Pembridge Mews is a cobbled cul-de-sac off Pembridge Crescent in the Royal Borough of Kensington and Chelsea. It contains 24 properties used for residential and commercial purposes.
When the London Poverty Maps were published, the area was noted as having comfortable living conditions with ordinary household salaries for the time. A high explosive bomb fell directly onto the Mews in World War II.
The Mews is part of Kensington’s ‘Pembridge’ Conservation Area; one of the earliest designations in 1969, the area has since been developed in the 19th Century and contains a wide variety of different building types, from Mews to terraces and semi-detached/ detached villas.
The two storey properties have pitched roof styles and rendered or painted brickwork facades. Parking is restricted along the cobbled road, and there are lots of benches and plants to be seen.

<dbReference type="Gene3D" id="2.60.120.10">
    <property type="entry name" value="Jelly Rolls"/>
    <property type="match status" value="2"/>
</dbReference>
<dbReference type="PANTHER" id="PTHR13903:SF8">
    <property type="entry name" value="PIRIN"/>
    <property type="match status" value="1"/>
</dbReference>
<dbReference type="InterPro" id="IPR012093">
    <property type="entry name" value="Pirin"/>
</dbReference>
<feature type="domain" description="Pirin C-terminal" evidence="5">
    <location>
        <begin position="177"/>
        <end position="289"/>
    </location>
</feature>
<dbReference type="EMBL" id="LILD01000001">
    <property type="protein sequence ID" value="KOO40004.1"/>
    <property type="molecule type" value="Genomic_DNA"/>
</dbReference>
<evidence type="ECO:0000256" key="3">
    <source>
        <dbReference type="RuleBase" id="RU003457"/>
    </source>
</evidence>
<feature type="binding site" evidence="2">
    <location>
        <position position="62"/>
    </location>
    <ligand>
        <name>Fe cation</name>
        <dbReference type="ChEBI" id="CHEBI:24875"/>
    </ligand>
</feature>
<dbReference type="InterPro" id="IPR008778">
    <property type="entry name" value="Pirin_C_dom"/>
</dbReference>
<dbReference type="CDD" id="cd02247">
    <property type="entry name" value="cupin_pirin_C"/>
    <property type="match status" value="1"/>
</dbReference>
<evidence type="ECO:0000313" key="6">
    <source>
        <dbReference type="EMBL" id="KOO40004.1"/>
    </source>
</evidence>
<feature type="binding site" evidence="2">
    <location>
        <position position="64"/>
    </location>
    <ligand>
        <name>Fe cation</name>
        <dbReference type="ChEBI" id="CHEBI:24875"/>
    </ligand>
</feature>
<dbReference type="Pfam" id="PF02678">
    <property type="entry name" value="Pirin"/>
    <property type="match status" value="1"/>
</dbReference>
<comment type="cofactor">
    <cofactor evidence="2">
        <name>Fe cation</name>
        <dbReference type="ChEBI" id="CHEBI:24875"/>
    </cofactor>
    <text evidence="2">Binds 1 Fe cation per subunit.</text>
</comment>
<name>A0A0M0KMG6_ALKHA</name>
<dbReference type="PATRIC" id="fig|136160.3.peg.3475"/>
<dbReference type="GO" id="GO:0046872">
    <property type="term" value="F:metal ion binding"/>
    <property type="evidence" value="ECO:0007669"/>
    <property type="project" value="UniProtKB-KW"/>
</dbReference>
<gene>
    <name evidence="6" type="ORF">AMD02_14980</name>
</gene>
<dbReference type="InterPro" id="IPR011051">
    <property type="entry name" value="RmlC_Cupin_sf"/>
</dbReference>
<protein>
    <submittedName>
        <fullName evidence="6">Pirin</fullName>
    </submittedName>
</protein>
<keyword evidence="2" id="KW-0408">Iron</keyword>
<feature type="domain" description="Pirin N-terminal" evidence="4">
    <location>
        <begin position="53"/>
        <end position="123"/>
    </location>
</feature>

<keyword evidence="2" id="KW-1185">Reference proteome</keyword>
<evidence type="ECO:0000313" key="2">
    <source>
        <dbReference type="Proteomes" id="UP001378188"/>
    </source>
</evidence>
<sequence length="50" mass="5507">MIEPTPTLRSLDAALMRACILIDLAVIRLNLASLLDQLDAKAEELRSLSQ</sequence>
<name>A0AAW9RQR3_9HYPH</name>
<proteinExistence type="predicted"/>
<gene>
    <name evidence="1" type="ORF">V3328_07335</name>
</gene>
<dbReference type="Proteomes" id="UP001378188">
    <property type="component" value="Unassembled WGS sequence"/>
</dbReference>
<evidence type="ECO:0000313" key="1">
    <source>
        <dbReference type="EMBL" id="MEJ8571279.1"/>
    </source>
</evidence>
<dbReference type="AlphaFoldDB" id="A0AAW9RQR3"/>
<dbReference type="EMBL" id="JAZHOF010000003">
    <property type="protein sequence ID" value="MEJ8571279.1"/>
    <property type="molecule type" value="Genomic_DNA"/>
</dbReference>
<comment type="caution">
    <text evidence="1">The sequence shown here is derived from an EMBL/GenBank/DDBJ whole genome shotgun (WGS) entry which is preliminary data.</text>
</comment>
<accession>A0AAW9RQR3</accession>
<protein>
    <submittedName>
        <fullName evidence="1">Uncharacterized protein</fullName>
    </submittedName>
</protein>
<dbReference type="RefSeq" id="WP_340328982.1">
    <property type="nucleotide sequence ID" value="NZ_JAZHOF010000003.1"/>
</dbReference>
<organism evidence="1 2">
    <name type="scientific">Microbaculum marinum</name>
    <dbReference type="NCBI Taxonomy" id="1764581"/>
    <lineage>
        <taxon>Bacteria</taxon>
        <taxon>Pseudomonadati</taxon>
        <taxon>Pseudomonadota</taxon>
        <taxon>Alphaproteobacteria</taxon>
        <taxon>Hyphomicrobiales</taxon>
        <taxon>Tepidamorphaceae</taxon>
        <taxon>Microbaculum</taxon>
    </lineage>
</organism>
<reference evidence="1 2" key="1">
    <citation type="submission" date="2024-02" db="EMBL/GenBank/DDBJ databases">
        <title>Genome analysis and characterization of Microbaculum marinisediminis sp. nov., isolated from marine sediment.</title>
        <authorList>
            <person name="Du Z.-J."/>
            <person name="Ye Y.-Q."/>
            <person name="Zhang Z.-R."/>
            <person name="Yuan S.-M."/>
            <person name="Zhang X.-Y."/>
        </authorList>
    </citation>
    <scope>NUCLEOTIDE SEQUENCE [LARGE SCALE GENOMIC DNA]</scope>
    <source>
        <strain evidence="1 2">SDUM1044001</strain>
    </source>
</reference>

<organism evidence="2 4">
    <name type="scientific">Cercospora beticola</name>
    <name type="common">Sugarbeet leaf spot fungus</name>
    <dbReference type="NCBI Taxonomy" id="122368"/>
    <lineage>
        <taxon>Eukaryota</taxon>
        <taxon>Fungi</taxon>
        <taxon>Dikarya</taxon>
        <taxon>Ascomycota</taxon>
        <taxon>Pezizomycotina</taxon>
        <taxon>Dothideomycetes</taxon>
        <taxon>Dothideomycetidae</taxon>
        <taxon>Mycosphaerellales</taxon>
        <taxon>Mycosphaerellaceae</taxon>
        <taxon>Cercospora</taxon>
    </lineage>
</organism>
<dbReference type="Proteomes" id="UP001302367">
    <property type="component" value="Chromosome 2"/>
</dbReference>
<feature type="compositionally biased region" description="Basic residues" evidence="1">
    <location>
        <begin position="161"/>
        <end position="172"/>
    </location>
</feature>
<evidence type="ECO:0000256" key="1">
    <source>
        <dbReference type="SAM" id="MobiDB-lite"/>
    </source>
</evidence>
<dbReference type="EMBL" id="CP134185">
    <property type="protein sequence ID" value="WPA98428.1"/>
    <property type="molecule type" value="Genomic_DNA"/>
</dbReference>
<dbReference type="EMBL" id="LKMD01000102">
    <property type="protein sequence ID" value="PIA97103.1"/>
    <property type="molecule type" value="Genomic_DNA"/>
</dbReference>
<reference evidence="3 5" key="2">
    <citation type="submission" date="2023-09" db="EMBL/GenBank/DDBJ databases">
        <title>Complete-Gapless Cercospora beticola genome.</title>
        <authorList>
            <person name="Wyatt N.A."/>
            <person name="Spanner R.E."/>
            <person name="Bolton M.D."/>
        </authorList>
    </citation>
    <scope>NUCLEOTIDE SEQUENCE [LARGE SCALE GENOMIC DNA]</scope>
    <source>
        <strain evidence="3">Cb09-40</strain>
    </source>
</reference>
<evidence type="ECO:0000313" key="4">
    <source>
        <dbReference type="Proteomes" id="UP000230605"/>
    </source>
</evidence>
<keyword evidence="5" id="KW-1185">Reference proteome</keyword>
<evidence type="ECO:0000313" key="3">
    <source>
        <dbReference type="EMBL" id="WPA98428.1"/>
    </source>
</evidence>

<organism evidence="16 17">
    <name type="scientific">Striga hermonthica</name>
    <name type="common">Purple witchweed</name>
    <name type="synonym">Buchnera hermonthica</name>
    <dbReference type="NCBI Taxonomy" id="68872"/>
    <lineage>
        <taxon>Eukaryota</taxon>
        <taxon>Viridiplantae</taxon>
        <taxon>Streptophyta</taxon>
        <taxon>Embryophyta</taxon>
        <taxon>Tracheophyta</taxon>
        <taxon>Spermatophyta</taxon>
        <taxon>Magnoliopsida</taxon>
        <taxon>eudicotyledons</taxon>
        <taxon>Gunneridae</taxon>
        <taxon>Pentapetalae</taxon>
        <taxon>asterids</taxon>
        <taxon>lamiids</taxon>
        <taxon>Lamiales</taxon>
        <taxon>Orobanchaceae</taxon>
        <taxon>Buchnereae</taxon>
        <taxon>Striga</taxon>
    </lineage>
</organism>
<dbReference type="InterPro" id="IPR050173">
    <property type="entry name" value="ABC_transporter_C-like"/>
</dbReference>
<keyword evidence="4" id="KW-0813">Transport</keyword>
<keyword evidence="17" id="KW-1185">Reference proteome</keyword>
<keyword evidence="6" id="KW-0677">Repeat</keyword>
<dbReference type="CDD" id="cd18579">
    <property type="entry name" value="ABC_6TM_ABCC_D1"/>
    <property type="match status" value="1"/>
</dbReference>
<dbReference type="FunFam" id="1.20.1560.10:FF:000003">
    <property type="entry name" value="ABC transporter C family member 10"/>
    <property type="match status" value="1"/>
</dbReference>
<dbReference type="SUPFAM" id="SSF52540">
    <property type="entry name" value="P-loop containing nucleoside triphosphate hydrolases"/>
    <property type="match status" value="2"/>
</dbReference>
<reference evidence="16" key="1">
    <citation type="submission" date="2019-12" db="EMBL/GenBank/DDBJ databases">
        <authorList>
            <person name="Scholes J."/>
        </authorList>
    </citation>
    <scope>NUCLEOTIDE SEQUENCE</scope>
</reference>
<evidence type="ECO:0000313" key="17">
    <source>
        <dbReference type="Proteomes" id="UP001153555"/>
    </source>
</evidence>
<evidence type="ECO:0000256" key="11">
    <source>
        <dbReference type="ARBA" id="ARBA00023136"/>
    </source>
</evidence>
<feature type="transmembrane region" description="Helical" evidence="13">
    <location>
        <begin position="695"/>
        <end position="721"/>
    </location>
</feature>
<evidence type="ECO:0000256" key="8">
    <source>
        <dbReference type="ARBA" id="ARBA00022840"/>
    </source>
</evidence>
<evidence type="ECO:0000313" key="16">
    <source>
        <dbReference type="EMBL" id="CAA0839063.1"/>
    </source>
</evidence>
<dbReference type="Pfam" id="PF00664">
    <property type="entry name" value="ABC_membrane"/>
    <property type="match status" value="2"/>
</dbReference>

Originally the stable house accommodation for the main houses on Pembridge Crescent and Chepstow Crescent, the primary purpose of the Mews properties is now a mixture of both commercial and residential.
Before and since 2003 there have been a number of planning applications made for alterations to the properties in Pembridge Mews, most notably; basement excavations and changes to the fenestration.
Conservation Area controls now apply to new development in the Mews.